Mr. Tobey was a Vice President of Business Development at Raytheon Missile Systems Company retiring in 2016 following a 38 year career in the defense, aerospace, and civil security sectors. He also served as Vice President of International Business Development for both Raytheon's Missile Systems and Network Centric Systems businesses. Until 1997, when Texas Instruments' Defense Systems and Electronics Group was acquired by Raytheon, Mr. Tobey served as that company's Vice President of International Business Development and Managing Director of Texas Instruments UK, Ltd. (a wholly owned TI subsidiary). During Mr. Tobey's career, he has served in various business creation and capture, strategy, program and manufacturing management positions both in the U.S. and abroad. Mr. Tobey holds a Bachelor of Science and a Masters of Business Administration degree from Utah State University. He is a graduate of the U.S. Defense Department's Defense Acquisition University, and has completed Executive Study at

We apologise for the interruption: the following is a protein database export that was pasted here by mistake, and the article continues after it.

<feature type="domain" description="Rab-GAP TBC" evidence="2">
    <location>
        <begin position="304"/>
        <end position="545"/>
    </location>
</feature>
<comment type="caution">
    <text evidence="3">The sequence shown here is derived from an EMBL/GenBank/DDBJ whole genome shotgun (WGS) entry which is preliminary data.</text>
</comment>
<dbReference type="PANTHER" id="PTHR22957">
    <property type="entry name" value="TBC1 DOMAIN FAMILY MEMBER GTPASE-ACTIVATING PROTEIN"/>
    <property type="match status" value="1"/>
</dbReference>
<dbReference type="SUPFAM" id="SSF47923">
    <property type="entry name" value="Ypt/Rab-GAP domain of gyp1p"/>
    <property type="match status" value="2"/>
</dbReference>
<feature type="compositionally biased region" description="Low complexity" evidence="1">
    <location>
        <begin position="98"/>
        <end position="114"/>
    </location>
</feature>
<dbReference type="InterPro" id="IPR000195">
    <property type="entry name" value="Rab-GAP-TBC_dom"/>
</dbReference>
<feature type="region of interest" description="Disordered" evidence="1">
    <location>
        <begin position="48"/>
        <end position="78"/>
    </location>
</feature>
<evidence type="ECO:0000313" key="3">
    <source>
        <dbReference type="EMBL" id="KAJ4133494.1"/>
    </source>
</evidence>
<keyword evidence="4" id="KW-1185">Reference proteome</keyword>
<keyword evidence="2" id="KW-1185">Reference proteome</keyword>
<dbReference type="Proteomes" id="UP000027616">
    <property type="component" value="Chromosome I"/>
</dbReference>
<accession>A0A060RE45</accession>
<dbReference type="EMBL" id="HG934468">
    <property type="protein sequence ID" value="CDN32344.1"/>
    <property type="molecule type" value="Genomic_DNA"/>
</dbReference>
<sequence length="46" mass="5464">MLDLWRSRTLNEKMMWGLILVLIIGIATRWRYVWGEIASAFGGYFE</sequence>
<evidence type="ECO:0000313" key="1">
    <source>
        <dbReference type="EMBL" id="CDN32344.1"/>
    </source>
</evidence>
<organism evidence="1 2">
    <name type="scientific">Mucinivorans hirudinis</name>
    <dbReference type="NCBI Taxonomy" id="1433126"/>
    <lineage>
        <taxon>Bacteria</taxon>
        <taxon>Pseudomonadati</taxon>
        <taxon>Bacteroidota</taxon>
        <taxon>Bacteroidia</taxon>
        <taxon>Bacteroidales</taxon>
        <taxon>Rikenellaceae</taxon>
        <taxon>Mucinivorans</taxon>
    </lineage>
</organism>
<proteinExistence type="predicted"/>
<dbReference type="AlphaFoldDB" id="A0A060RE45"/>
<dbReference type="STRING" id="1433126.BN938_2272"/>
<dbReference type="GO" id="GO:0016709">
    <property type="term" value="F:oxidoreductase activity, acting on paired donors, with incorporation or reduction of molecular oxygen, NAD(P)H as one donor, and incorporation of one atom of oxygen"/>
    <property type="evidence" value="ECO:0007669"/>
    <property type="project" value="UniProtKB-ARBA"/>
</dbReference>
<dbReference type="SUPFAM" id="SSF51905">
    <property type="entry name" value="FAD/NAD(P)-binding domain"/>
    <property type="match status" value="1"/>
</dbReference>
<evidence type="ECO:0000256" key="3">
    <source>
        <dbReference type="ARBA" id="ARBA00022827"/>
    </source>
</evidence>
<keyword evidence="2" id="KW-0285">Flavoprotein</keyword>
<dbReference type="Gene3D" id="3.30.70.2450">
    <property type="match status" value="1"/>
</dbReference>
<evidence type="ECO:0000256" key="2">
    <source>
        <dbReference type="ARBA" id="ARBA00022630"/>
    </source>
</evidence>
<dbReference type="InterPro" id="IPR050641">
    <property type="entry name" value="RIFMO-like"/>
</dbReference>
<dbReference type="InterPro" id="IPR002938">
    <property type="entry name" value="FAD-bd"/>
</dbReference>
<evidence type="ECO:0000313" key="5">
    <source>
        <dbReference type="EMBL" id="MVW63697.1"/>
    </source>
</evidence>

27 
 

the Anderson School of Management at UCLA.

 

Mr. Robinson is a practical, executive-level leader interested in making a difference within organizations and maximizing the potential collective impact of people. He has deep experience in corporate strategy, structuring and executing successful complex corporate initiatives, manufacturing, and mergers and acquisitions. As a partner-level consultant, Mr. Robinson has led engagements in strategy development, M&A integration and executing complex corporate initiatives. His industry experience includes time as an Industrial Engineer with Texas Instruments’ Defense Systems Group and as an executive over industrial engineering, safety and quality systems with Decibel Products, a $35M in annual revenue manufacturer which grew into Allen Telecom. He served on the Chicago and North Texas chapter boards of the National Association of Corporate Directors (NACD), a national organization focused on providing information and education to corporate directors. Mr. Robinson served as a Business Leadership Center Instructor at the SMU Cox School of Business in Dallas, TX and is a two-time recipient of the Teaching Excellence Award. He holds an MBA from the University of Dallas and a B.S. in Industrial Engineering from Texas A&M University.